Once upon a time in a land called Austria there was a brave science teacher who loved her students very much. She also loved Truth and this motivated her to constantly explore and question the world around her. One day she meets a dowser and discovers that the earth gives off harmful radiation in certain places. The dowser explains that if a person spends too much time exposed to this harmful radiation their health will suffer. The worst is to sleep over this radiation. The dowser teaches her how to detect this earth radiation. She wonders if the children doing poorly in her school might be suffering from exposure to this invisible earth radiation. She makes a list of children doing poorly in her school and children with health problems. She gets permission to visit the child’s home and to search for geopathic stress. When she finishes visiting all of the children on her list she can barely believe her results. An unbelievable 95% of the children on the list were sleeping or studying in zones of earth radiation. All they had to do was move their beds off of the harmful zone to experience improved health and improved cognitive skills.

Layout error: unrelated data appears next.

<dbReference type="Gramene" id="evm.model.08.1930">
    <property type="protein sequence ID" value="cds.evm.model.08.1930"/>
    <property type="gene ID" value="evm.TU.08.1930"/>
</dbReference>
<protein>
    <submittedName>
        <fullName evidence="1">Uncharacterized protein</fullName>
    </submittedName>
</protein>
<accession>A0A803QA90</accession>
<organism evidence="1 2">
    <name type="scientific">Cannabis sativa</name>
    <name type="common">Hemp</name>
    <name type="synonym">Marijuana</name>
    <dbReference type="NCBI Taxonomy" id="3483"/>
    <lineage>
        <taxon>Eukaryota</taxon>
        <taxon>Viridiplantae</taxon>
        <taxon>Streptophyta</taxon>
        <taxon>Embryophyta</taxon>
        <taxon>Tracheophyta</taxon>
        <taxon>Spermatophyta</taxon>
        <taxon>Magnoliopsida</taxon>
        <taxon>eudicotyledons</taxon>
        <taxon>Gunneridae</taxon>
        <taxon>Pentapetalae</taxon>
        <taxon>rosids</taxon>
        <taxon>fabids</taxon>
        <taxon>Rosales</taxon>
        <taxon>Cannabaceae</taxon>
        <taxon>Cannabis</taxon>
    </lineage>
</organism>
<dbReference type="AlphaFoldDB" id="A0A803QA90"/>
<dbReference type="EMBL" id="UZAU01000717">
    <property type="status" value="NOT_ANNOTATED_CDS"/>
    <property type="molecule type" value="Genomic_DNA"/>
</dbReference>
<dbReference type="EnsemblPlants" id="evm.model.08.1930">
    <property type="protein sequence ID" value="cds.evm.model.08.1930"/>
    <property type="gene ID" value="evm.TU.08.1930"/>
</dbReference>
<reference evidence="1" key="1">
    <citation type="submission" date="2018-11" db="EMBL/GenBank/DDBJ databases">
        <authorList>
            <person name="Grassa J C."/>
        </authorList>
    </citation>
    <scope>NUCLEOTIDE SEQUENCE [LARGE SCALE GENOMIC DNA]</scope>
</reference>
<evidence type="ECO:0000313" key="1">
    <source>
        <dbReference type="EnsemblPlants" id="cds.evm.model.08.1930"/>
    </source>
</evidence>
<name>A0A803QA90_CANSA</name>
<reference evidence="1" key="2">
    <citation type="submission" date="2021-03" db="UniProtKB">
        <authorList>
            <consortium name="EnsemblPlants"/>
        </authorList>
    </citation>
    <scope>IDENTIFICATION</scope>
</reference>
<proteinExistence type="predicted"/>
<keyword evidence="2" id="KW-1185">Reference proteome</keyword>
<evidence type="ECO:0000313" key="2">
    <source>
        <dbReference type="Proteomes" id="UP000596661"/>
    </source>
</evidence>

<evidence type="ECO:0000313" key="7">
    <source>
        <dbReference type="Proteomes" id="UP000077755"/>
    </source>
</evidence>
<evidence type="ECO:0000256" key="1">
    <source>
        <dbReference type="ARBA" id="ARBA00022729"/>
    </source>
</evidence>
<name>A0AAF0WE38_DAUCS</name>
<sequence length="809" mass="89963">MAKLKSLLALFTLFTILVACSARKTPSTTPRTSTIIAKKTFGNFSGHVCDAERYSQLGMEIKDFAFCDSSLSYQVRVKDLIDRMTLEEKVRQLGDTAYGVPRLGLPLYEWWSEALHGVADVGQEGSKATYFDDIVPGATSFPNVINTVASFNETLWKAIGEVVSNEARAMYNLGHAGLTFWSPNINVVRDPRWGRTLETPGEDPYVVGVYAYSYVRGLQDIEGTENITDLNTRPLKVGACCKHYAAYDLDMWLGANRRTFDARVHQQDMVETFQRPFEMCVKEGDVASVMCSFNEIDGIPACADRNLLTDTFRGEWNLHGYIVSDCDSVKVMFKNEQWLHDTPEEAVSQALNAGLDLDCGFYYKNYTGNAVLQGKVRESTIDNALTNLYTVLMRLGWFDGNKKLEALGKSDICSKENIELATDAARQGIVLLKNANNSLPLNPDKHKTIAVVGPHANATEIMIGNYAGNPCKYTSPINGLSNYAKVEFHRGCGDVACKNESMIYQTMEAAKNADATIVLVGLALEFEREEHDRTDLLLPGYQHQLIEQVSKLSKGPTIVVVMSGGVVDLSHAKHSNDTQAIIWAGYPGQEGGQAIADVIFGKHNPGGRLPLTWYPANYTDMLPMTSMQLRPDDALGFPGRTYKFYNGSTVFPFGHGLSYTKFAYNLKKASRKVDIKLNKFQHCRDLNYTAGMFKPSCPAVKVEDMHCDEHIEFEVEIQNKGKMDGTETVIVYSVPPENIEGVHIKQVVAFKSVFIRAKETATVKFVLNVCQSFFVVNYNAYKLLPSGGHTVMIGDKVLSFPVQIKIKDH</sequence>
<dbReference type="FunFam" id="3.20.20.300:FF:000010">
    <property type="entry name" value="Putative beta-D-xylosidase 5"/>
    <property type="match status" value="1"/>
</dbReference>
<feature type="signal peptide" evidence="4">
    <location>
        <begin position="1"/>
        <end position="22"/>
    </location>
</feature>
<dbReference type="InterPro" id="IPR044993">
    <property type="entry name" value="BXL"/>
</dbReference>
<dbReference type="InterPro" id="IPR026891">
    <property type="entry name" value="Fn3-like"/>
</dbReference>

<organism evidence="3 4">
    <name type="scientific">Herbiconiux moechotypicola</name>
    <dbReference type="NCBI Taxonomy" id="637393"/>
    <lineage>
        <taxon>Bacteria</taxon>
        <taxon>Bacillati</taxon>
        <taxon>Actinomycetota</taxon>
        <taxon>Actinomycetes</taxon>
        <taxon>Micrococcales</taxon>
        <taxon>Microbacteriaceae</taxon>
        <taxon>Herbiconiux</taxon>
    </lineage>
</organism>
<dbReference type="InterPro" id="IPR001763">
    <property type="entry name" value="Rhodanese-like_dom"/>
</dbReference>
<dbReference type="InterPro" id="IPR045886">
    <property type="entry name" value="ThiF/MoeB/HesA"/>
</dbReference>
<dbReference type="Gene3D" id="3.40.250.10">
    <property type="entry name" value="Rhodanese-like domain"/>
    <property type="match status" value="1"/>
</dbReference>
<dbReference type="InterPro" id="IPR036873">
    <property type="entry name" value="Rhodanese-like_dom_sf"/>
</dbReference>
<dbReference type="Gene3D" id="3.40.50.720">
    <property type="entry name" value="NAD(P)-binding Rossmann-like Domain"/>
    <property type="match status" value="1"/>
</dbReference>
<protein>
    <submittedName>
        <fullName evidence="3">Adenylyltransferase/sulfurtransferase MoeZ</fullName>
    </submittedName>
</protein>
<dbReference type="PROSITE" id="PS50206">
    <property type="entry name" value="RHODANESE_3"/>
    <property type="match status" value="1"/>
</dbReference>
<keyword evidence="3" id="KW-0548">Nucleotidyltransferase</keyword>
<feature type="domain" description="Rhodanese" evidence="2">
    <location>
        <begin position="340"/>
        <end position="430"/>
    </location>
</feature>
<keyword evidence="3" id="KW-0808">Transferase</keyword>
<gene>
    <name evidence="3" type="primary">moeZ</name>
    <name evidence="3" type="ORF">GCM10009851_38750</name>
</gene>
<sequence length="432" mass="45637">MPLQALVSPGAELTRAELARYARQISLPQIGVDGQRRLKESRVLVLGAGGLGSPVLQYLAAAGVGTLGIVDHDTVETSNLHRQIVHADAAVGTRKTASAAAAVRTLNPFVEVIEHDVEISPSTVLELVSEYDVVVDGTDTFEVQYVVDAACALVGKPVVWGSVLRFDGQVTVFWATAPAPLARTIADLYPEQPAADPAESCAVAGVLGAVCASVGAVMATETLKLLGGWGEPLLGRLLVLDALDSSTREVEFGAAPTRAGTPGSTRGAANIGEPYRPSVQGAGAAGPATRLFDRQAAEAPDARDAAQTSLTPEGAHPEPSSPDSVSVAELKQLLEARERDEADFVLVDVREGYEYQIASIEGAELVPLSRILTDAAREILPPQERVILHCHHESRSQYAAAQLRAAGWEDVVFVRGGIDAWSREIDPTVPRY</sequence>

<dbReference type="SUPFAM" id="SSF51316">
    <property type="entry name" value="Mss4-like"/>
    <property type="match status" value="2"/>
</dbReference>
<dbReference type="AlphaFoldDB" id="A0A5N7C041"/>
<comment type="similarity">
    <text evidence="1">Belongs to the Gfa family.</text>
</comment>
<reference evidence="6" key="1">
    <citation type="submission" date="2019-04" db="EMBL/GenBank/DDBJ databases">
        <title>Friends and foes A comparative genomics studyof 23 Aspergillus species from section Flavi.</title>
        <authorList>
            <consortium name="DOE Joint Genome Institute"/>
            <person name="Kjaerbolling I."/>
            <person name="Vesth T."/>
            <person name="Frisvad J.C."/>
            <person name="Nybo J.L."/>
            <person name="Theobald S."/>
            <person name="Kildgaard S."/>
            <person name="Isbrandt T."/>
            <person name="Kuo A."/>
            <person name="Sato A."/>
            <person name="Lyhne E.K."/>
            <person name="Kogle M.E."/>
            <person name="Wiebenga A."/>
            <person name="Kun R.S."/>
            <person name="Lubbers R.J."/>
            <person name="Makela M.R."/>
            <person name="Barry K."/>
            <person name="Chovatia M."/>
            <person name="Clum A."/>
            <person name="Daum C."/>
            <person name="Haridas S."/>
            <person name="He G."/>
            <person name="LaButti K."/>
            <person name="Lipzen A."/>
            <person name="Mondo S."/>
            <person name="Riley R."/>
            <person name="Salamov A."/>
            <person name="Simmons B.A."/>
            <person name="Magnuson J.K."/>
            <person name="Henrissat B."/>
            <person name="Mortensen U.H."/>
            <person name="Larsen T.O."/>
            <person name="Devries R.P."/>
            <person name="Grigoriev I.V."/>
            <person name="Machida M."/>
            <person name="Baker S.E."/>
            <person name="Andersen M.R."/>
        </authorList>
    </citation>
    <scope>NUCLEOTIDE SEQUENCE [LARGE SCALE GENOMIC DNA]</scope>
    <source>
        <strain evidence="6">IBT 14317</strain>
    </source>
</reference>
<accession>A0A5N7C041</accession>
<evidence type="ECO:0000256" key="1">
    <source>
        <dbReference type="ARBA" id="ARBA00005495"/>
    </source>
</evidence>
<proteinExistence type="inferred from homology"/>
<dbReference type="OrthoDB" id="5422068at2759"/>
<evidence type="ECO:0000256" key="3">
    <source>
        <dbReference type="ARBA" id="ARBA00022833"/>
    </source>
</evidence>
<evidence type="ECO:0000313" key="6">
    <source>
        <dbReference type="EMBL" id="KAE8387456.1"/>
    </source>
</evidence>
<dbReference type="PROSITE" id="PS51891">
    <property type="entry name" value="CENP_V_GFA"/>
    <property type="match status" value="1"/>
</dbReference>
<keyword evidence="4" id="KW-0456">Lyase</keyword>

She shares this information with the local school board. She then decided to test the classrooms and discovered that certain desks were located over earth radiation. She implements a plan to rotate where the students sit during the school year so that no one person is exposed for long to the radiation. Other schools call her because they want their classrooms checked out as well. Soon the brave science teacher is sharing her research with medical doctors, architects, parents and town planning officials.
This is not a fairy tale. Kathe Bachler is the brave science teacher and her book Earth Radiation is required reading for any dowser or geobiologist interested in the subject. She taught in Salzburg, Austria, and news of her research spread throughout the German speaking countries. Many doctors in Germany are educated about Earth Radiation thanks to her decades of research and her book.